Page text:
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For Immediate Release:

October 22, 2020

Public Health Reports 18 New Deaths and 3,600 New Positive Cases of COVID-19 in Los Angeles County; High Number of New Cases Due to Backlog of Test Results - Public Health Officials Outline Different Types of COVID-19 Tests and How They are Used

The Los Angeles County Department of Public Health (Public Health) has confirmed 18 new deaths and 3,600 new cases of COVID-19. The number of new cases reported today includes an estimated 2,000 backlog cases due to technical issues with data reporting systems over the last few days. These issues have been addressed and we continue to improve our reporting systems. Public Health anticipates receiving additional backlog test results over the next few days.

To date, Public Health has identified 294,065 positive cases of COVID-19 across all areas of L.A. County, and a total of 6,956 deaths.

There are two kinds of tests available for COVID-19; diagnostic tests and antibody tests.

A diagnostic test tells residents if they are currently infected. Diagnostic tests collect samples by nose, mouth or throat swab, or saliva. Diagnostic tests can be in the form of Molecular/Polymerase Chain Reaction (PCR) test or an antigen test. The PCR test checks for active coronavirus infection and is the preferred diagnostic test because it is most accurate. It is lab-based and usually takes two to six days to receive results, however some locations offer same day results. The antigen test, also known as the rapid diagnostic test, is not thought to be as accurate as the PCR test, however, it is much less expensive and results are usually available in an hour or less.

An antibody test, also known as a serology or serologic test, may tell you if you had a past infection. Antibody tests are blood tests. The antibody test is not for diagnosing current infection and a negative result does not indicate that a person is negative for COVID-19. The antibody test can be used to guide the management of someone with complicated symptoms and for research that studies the scope of the COVID-19 pandemic in a community.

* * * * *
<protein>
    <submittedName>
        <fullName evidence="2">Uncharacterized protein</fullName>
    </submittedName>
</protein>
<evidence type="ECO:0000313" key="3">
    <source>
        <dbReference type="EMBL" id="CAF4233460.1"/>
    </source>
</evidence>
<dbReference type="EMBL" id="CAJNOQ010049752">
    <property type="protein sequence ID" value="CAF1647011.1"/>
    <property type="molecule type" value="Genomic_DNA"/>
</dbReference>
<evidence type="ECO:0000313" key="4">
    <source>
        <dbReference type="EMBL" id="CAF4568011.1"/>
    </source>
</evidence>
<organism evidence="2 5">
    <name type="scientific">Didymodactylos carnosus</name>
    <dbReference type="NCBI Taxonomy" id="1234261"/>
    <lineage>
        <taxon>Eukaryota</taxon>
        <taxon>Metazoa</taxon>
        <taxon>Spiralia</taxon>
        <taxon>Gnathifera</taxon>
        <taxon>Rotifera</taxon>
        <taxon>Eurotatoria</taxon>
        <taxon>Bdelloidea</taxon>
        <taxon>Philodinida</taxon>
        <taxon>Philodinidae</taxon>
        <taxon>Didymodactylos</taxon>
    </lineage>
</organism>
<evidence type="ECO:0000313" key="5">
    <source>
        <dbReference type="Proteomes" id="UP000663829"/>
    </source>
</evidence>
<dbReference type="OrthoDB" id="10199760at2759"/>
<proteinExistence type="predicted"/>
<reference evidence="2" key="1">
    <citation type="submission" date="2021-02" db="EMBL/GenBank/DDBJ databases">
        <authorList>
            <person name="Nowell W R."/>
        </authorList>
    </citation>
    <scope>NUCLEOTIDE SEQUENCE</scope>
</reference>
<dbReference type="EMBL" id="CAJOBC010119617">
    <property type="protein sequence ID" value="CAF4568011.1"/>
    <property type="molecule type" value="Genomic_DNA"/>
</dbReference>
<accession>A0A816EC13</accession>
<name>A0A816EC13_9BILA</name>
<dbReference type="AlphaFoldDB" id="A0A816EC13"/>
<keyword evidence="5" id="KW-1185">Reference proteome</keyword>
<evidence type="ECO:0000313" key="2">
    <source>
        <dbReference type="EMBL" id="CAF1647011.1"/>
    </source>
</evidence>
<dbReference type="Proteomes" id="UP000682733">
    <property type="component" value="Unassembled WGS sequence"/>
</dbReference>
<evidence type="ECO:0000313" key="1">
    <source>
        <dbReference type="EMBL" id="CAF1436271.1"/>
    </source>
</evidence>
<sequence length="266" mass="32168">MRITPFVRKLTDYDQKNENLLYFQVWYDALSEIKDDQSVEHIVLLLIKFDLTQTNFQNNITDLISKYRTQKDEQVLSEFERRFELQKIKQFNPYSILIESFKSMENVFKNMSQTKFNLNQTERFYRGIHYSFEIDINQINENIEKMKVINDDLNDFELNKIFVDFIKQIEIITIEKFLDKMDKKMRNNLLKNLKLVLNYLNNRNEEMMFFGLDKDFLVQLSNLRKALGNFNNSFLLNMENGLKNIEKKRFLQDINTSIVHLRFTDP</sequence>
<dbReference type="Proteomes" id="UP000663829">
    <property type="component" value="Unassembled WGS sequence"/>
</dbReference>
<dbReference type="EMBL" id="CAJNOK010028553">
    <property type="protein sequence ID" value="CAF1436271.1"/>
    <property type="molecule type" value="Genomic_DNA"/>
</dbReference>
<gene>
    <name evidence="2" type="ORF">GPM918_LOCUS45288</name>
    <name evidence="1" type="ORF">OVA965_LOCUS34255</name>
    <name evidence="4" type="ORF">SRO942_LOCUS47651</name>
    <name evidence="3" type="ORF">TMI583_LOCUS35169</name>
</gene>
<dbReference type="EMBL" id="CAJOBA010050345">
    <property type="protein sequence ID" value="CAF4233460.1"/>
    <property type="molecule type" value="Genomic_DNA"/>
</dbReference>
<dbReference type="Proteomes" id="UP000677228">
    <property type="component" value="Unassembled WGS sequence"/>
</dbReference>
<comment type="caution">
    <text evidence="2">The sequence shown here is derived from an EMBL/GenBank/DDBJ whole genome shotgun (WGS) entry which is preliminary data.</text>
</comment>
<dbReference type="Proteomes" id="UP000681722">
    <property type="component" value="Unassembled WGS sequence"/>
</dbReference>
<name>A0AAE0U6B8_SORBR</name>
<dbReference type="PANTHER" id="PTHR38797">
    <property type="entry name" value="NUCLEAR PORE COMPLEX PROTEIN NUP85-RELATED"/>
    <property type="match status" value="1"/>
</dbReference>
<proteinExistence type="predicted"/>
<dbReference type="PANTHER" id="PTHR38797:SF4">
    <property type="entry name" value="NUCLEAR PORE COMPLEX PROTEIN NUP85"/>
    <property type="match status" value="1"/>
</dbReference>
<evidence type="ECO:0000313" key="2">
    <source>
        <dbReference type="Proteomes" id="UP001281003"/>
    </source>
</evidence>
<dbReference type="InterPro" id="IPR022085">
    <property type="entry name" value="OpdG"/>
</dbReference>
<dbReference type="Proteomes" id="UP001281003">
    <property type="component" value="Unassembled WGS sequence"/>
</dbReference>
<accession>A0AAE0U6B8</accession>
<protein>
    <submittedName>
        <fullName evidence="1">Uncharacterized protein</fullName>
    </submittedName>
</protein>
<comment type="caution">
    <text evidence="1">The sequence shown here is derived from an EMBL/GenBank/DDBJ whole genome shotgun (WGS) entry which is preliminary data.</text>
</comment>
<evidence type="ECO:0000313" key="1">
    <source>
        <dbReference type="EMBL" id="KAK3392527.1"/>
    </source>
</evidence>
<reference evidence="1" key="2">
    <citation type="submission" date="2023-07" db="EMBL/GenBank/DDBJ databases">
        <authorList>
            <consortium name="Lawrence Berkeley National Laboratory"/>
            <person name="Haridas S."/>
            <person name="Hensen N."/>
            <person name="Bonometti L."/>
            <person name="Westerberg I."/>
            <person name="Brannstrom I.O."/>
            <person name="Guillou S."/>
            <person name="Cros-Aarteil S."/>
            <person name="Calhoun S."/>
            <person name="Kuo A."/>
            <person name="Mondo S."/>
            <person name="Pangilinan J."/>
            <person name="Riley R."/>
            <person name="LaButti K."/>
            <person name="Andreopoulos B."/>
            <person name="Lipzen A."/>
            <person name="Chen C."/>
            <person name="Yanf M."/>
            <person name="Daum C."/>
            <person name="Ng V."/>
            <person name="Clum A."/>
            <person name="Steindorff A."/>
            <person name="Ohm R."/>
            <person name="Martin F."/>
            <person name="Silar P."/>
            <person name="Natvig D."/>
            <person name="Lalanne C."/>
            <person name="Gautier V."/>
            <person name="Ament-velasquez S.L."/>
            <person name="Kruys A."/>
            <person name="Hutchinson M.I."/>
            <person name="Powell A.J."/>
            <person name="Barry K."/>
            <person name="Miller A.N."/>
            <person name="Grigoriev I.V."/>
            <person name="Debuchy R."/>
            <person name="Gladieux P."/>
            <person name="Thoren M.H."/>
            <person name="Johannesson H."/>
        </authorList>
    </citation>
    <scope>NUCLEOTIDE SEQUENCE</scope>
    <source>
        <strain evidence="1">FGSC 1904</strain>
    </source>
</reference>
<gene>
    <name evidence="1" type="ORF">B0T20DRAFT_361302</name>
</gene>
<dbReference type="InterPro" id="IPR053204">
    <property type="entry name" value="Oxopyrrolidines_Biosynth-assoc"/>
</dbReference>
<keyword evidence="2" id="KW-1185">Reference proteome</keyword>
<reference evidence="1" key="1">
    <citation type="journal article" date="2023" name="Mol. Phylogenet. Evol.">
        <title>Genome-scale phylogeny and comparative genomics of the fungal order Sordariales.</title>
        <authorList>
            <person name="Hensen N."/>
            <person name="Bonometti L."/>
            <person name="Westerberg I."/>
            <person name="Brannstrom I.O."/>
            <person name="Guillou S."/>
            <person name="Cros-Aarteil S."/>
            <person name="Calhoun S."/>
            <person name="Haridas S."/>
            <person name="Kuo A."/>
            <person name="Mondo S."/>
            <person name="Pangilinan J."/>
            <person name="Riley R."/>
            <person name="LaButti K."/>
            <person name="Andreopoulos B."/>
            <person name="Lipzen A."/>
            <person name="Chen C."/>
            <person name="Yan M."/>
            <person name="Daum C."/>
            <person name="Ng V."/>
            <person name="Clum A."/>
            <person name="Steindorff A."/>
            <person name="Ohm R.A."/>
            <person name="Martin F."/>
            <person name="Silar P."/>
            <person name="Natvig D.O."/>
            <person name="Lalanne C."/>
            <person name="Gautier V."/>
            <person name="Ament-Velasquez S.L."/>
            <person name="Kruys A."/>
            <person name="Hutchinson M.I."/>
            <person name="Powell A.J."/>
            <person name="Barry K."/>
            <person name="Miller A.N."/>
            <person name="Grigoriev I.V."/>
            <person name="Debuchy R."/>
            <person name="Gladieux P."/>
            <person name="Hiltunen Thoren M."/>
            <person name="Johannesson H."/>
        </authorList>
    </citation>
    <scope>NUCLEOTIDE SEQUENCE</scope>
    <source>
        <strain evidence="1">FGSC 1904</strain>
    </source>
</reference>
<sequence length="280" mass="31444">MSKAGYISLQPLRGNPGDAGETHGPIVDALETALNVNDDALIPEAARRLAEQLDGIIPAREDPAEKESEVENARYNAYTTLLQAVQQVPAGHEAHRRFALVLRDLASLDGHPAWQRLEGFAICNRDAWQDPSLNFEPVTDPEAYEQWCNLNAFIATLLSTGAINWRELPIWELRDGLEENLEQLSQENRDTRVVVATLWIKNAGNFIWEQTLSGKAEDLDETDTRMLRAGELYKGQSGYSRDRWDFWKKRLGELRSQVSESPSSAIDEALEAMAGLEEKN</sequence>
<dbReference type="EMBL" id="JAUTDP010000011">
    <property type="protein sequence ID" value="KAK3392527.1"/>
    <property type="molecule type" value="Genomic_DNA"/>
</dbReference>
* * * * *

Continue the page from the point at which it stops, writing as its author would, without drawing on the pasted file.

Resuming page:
Within each of these categories are many different commercially available products with many different design characteristics, including variable cost. Unfortunately, because many test products have been developed quickly and with limited regulatory oversight, the quality can vary. This makes it important to consult with your healthcare provider if you think you need to be tested.

Testing for coronavirus is available for free to anyone in Los Angeles County, and there is abundant drive through or walk up testing availability at both County and City of LA operated test sites. If you want to get tested because you feel sick or may have been exposed to someone who has COVID-19, contact your doctor to request a test. Those without a regular provider are encouraged to call 2-1-1 for assistance. Testing can also be obtained at some pharmacies. For more information about getting tested, visit covid19.lacounty.gov/testing or call the County’s 2-1-1 information line.

“To the many families who are experiencing the sorrow of losing a loved one to COVID-19, we send you our deepest sympathies,” said Barbara Ferrer, PhD, MPH, MEd, Director of Public Health. “When we look at the widespread transmission occurring in L.A. County, we know that many people who become positive for COVID-19 are unaware they were exposed to an infected person. I asked that you keep this in mind when you are out and about. There is no certainty that people you're interacting with or are in close proximity to at a gathering are not infected. We do know with certainty that when people don't protect themselves and others - by wearing a face covering, washing hands often, and at least staying six feet from others - this virus can quickly spread with devastating effects.”